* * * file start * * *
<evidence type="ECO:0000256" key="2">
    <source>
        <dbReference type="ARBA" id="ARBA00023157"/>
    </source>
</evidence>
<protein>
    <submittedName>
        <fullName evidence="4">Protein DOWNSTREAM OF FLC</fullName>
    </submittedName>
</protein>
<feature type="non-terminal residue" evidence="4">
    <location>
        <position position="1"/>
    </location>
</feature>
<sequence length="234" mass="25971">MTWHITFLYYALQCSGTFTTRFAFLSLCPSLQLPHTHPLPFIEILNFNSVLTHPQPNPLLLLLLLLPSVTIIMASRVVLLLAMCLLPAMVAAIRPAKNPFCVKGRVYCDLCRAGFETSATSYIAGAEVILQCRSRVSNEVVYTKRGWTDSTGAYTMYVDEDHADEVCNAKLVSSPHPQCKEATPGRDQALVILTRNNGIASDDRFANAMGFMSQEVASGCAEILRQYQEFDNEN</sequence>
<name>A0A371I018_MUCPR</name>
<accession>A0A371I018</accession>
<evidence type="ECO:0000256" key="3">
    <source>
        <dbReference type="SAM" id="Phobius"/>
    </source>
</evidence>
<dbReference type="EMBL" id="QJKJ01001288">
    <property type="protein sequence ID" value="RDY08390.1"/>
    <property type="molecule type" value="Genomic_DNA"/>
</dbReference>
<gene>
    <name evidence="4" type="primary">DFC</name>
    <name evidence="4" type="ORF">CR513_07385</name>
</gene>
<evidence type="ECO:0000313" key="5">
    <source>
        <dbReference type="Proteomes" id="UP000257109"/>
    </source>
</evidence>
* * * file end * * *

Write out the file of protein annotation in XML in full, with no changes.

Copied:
<evidence type="ECO:0000256" key="2">
    <source>
        <dbReference type="ARBA" id="ARBA00023157"/>
    </source>
</evidence>
<protein>
    <submittedName>
        <fullName evidence="4">Protein DOWNSTREAM OF FLC</fullName>
    </submittedName>
</protein>
<feature type="non-terminal residue" evidence="4">
    <location>
        <position position="1"/>
    </location>
</feature>
<sequence length="234" mass="25971">MTWHITFLYYALQCSGTFTTRFAFLSLCPSLQLPHTHPLPFIEILNFNSVLTHPQPNPLLLLLLLLPSVTIIMASRVVLLLAMCLLPAMVAAIRPAKNPFCVKGRVYCDLCRAGFETSATSYIAGAEVILQCRSRVSNEVVYTKRGWTDSTGAYTMYVDEDHADEVCNAKLVSSPHPQCKEATPGRDQALVILTRNNGIASDDRFANAMGFMSQEVASGCAEILRQYQEFDNEN</sequence>
<name>A0A371I018_MUCPR</name>
<accession>A0A371I018</accession>
<evidence type="ECO:0000256" key="3">
    <source>
        <dbReference type="SAM" id="Phobius"/>
    </source>
</evidence>
<dbReference type="EMBL" id="QJKJ01001288">
    <property type="protein sequence ID" value="RDY08390.1"/>
    <property type="molecule type" value="Genomic_DNA"/>
</dbReference>
<gene>
    <name evidence="4" type="primary">DFC</name>
    <name evidence="4" type="ORF">CR513_07385</name>
</gene>
<evidence type="ECO:0000313" key="5">
    <source>
        <dbReference type="Proteomes" id="UP000257109"/>
    </source>
</evidence>